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Critical appraisal for emergency medicine: 1. Concepts and definitions
  1. S Goodacre
  1. Medical Care Research Unit, University of Sheffield, Sheffield, UK
  1. Professor Steve Goodacre, Medical Care Research Unit, University of Sheffield, Regent Court, 30 Regent Street, Sheffield S1 4DA, UK; s.goodacre{at}sheffield.ac.uk

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Critical appraisal of a scientific article involves using a number of terms and concepts that are taken from epidemiology and statistics. If we use these terms or concepts without having a clear understanding of their meaning then confusion is likely to ensue. This article will define terms and concepts used in critical appraisal and provide examples of how they apply to the appraisal of studies in emergency medicine.

WHAT IS A HYPOTHESIS?

Research articles often describe testing a hypothesis and critical appraisal will often involve identifying what hypothesis has been tested. A hypothesis is a prediction. Having made a prediction, observation or experimentation is then used to determine whether the prediction is true. A hypothesis should be supported by theory. In other words, there should be a clear explanation of why we might expect the hypothesis to be true. If a hypothesis seems to have been plucked from thin air, without any supporting rationale, then we should be suspicious that it may have arisen by chance during analysis of the data.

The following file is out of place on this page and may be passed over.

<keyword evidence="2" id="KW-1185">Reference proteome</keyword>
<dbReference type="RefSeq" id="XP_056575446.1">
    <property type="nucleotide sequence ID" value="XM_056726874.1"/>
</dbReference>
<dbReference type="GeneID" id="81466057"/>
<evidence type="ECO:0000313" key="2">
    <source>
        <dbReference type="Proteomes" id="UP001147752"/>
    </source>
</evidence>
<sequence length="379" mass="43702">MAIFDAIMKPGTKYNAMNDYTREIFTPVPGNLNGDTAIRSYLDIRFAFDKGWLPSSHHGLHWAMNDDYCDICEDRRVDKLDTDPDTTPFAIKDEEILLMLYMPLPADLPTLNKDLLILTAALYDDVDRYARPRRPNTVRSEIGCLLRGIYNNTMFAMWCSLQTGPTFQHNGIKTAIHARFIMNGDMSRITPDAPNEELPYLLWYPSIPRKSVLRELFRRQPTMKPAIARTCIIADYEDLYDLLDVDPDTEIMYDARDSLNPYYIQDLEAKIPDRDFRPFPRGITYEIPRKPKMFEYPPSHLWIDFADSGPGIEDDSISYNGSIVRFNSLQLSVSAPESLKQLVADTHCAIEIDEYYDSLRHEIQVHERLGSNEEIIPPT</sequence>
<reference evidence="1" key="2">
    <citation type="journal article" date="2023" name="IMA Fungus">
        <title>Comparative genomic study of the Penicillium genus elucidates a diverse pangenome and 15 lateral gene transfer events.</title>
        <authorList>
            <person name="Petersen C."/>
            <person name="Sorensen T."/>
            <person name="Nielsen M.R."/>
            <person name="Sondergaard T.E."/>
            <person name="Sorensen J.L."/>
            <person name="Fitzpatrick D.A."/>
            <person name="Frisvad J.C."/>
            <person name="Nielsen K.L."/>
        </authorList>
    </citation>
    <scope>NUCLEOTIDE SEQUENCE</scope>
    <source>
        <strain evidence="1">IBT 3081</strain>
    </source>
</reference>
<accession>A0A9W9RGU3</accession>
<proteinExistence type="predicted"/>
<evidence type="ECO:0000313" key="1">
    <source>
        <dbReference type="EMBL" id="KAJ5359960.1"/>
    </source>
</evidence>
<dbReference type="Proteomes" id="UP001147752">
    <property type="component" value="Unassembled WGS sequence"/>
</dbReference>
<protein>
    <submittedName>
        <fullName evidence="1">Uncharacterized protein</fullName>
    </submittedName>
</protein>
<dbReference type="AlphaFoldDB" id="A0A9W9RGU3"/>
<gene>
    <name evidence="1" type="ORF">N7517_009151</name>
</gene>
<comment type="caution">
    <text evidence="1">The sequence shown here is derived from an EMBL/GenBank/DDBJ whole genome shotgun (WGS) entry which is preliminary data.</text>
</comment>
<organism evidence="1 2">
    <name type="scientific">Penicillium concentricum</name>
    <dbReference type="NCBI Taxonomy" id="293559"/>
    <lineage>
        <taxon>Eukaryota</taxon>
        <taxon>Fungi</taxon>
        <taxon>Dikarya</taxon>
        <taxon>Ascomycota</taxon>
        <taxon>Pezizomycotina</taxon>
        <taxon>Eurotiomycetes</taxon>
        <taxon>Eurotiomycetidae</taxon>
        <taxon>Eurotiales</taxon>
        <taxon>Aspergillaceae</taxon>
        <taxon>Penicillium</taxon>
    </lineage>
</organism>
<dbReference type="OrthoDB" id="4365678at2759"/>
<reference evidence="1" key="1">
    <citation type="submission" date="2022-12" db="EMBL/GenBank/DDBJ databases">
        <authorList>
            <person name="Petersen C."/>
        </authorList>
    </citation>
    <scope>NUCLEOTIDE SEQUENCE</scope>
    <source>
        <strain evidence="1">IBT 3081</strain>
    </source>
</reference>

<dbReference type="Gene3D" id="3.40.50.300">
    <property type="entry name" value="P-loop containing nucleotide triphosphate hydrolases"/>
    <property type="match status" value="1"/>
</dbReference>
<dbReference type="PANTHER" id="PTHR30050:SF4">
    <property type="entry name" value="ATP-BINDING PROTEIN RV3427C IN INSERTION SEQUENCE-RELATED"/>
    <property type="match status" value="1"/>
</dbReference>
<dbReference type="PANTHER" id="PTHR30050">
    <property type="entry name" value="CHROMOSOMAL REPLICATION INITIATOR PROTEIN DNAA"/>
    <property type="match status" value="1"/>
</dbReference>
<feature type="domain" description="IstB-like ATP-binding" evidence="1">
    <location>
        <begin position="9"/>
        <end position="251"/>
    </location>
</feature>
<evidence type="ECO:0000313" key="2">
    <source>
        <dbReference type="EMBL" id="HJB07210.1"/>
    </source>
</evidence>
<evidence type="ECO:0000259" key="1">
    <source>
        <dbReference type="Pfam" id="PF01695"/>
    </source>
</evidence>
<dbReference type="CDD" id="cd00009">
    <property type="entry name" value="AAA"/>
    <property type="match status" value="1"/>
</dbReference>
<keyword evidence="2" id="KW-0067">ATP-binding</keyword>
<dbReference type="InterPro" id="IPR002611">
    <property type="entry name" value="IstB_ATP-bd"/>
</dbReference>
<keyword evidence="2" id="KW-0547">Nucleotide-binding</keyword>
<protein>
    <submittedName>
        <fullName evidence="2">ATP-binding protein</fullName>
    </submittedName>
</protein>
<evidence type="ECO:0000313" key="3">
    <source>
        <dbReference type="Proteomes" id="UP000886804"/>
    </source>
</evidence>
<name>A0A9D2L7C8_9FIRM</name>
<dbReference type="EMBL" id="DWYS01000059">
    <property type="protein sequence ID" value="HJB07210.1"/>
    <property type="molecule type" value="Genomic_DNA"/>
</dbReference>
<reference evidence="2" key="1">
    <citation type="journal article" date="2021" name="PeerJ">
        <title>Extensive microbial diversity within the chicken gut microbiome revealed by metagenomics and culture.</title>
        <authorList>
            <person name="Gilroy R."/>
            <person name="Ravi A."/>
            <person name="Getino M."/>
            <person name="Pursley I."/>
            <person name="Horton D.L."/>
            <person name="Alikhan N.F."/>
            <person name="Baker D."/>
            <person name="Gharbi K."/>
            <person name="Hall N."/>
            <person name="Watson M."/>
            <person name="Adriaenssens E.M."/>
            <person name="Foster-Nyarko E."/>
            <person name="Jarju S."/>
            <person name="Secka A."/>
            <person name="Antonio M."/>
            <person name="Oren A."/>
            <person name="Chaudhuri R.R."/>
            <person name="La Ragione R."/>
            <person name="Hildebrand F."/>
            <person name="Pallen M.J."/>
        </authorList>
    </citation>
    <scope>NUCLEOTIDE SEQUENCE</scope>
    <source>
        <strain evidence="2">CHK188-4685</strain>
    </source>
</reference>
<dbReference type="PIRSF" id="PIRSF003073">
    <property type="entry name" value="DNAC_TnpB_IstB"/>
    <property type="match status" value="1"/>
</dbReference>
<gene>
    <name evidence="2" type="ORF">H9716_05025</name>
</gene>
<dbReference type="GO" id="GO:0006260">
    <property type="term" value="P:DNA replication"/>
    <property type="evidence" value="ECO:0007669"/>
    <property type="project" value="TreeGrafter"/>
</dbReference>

WHAT ARE VALIDITY AND GENERALISABILITY?

Critical appraisal involves determining whether the findings of a research study are valid and generalisable. If the findings are likely to be true, then they are valid. If the findings are likely to apply to settings or situations outside the research study, then they are generalisable.

Validity  =  is this finding true?

Generalisability  =  is this finding applicable elsewhere?

There is obviously little point trying to generalise a finding that is not valid. So validity is usually considered before generalisability. Many would argue, however, that generalisability is equally important, because a finding that is only valid in one specific setting has as little practical use as a finding that is not valid. In practice, of course, validity and generalisability cannot be judged in simple yes/no terms but as degrees of validity and generalisability. …

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